Giles Edmund (or Edmond) Newsom was born in South Carolina on August 29, 1900. His parents were North Carolina natives Robert Lee Newsom and Minnie (McAbee) Newsom. They married in about 1900. According to the census, the family was living in Catawba, South Carolina in 1910. Robert worked in the card room of a cotton mill. They had three children, Giles, Barney, and Marjorie. By 1912, they were living in Bessemer City.
In September of 1918, Giles registered for the draft. On the draft registration form, he gave his address as Modena Street in Gastonia, and his nearest relative as his father, who lived at the same address. On the form, the question was asked, “Has person lost arm, leg, hand, eye, or is he obviously physically disqualified?” Giles answered, “Two middle fingers off of right hand.” But surprisingly, he listed his occupation as a doffer in Modena Mills, where his father also worked. Despite losing two fingers, he was back doing the same work. According to available city directories, Robert Newsom remained in Gastonia until at least the middle 1930s, although neither he nor any other family members appeared in the census in either 1920 or 1930. Giles was not listed in the census or the directories.
Minnie, Giles’s mother, died in 1927, but her brief obituary did not list survivors. Robert remarried, to a woman named Bessie. He died in Salisbury, North Carolina, in 1949. His obituary did not list Giles as a survivor, but listed his other two children, Barney and Marjorie. Barney died in 1965, and Marjorie died in 1981, but their obituaries also did not mention Giles. I could not locate any of Barney’s children, and Marjorie’s only child died in 2000, and he had no children.
After his 1918 draft registration, Giles does not appear in any available records, including North Carolina death records, which are posted online from 1908 to 2004. What happened to him?
Article below was published 27 months after Lewis Hine photographed Giles.
Article below was published 20 years after Lewis Hine photographed Giles.
The following is from “Children Hurt At Work,” by Gertrude Folks Zimand, National Child Labor Committee, published in The Survey in 1932:
“One of the many tragic aspects of the industrial exploitation of children is the army of boys and girls who, at the outset of their industrial careers, fall victims to the machine. Each year, in the sixteen states which take the trouble to find out what is happening to their young workers, no less than a thousand children under eighteen years are permanently disabled and another hundred are killed.”
“It was Florence Kelley, the pioneer in this field, who first maintained that the term “industrial accidents” as applied to children was a misnomer and insisted that we speak of industrial injuries. For an accident, she pointed out, implies something which just happens, which cannot be prevented, whereas such wholesale maiming of children by industry constitutes criminal negligence. But unfortunately permitting half-grown youngsters to assume the risk of accident is but the first step in a general laissez-faire policy.”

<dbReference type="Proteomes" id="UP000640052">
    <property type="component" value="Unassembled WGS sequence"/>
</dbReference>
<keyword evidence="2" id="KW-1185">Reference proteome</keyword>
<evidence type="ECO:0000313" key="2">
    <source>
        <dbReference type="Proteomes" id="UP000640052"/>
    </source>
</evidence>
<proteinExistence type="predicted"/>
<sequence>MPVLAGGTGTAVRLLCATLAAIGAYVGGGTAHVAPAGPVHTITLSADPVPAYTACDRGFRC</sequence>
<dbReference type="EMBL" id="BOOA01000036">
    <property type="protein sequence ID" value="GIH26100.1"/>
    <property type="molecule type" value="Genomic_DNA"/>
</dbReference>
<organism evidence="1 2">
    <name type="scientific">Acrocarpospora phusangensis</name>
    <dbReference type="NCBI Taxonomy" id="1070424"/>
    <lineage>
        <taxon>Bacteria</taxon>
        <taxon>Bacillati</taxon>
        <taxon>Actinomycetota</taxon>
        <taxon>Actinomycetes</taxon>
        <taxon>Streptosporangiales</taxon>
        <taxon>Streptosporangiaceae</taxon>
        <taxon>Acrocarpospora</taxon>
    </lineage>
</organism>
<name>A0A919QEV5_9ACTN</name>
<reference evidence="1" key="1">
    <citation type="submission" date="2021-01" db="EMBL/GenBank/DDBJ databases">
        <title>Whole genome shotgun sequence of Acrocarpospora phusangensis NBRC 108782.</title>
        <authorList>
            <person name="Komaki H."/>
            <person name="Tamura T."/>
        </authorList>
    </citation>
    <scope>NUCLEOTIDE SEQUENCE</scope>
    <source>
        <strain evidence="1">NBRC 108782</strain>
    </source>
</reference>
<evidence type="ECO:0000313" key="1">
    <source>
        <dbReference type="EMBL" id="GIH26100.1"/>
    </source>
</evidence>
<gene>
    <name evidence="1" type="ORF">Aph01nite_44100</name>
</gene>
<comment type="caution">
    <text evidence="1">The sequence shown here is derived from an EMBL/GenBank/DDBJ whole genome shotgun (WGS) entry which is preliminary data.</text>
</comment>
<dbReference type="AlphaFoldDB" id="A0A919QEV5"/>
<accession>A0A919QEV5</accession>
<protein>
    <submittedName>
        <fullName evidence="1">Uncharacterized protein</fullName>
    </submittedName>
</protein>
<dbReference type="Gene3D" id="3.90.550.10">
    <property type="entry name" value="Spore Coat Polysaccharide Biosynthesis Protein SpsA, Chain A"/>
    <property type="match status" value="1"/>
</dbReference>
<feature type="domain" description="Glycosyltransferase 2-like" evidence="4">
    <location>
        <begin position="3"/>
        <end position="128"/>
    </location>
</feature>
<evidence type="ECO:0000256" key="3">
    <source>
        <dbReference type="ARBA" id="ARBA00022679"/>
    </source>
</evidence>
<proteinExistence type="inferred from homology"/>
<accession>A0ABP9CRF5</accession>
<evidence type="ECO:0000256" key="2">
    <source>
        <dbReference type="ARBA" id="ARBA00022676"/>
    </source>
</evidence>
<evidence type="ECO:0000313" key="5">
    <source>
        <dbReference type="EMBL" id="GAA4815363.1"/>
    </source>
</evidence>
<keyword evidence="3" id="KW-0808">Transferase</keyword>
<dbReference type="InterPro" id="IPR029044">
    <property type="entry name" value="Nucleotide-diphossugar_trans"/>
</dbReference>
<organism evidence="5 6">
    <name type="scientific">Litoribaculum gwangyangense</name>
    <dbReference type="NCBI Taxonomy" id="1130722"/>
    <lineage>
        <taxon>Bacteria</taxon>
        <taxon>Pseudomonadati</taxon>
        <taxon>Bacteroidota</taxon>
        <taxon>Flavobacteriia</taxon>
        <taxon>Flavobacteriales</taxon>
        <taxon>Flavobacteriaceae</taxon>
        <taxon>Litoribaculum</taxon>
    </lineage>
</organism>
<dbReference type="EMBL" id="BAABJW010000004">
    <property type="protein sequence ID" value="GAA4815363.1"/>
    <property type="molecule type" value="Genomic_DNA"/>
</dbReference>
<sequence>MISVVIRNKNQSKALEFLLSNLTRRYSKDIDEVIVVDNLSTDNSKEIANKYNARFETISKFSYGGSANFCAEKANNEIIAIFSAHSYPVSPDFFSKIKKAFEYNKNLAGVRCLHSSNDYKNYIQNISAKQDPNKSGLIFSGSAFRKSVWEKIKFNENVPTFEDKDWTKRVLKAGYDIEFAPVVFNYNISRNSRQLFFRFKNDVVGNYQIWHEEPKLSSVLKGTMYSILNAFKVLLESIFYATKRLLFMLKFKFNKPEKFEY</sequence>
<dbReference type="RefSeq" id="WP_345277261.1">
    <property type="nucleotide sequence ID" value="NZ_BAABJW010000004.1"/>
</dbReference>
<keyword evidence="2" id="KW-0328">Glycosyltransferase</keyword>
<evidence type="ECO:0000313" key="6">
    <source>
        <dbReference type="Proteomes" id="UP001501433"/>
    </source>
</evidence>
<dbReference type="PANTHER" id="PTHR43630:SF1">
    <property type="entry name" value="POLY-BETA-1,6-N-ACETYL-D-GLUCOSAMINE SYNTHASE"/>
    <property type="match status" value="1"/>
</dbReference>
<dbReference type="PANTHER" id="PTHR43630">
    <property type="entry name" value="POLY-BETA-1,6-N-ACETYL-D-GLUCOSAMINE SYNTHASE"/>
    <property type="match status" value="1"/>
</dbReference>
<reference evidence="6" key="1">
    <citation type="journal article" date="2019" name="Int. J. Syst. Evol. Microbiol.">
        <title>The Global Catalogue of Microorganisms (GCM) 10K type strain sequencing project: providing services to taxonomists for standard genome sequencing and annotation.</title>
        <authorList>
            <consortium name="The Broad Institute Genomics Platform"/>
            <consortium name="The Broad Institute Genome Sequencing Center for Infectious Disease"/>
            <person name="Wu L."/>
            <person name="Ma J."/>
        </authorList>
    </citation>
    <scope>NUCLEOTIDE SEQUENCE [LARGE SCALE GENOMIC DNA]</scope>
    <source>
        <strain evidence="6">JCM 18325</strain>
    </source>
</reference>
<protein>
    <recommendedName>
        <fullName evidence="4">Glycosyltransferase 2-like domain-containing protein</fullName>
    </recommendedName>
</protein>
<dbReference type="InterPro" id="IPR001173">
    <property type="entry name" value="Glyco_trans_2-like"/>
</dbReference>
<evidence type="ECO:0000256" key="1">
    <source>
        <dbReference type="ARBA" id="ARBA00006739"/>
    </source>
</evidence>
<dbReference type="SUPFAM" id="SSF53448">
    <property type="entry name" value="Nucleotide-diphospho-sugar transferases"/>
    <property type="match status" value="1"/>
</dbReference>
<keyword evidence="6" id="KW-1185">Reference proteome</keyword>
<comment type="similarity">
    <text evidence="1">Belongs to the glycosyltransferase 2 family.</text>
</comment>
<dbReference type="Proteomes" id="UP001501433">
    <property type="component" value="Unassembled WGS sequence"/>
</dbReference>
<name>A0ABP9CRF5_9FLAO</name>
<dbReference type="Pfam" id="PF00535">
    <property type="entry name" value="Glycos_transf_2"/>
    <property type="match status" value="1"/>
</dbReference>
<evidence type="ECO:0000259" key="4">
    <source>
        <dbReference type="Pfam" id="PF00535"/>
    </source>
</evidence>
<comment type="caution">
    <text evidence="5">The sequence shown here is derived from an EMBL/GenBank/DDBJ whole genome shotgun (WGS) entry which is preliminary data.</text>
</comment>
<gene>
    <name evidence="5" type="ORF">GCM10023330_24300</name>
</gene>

“Charles E. Gibbons, assisted by Chester T. Stansbury, has been making for the National Child Labor Committee a follow-up study of children who were seriously injured in industry four or five years ago. So far 108 children have been studied in two states, Illinois and Tennessee. These children, now nearly adult, had been maimed physically, often to the extent of a lifelong handicap, and had undergone the experience of seeing their whole future jeopardized just as they were emerging from childhood to adulthood-a period at best of emotional stress and strain. Yet in this crisis, the protecting arm of the state had not been extended, and the children had been left to make their adjustments as best they might.”
You never come back.
I say good-by when I see you going in the doors,
The hopeless open doors that call and wait
And take you then for – how many cents a day?
How many cents for the sleepy eyes and fingers?
I say good-by because I know they tap your wrists,
In the dark, in the silence, day by day,
And all the blood of you drop by drop,
And you are old before you are young.
You never come back.
-Carl Sandburg, 1916
About a week after I posted this story, I contacted the editor of the Gaston Gazette, hoping that the newspaper might publish a story about my search for more information. Wade Allen, a reporter, contacted me, and soon an article appeared with the headline, “Man wants to learn more about Gaston child laborer.”
Several weeks later, I received an email from Alta Mitchem Durden, a local historian. The following three paragraphs are excerpts from that email.
“I’ve spoken with Joe Castevens, Landscape and Maintenance Supervisor/City Arborist for Gastonia, regarding ownership of, and burials at, Hollywood Cemetery. According to Mr. Castevens, in 1918 a five-graves burial section was purchased by R. L. Newsom, who was buried in Section R, Lot 163, Western Half, in 1949 at age 71. His wife, Minnie Newsom, was buried in the Hollywood Cemetery in 1927, but the cemetery records do not indicate the precise location; however, it is presumed that her burial is next to or near that of her husband, R. L. Newsom.”
“Mr. Castevens also has records for two other people named Newsom or Newsome who are buried in the same cemetery, but their graves are nowhere near Section R, Lot 163, Western Half. Within the next few days, he will make an inspection of that part of the cemetery in order to try to determine how many of the spaces contain unmarked graves and how many are empty, and will give me a call back with results.”
“It is my thought that perhaps R. L. Newsom bought this cemetery property in 1918 occasioned by the death of his son, Giles Edmund Newsom, in that the wife of R. L. Newsom, Minnie Newsom, died in 1927, or nine years after initial burial space purchase.”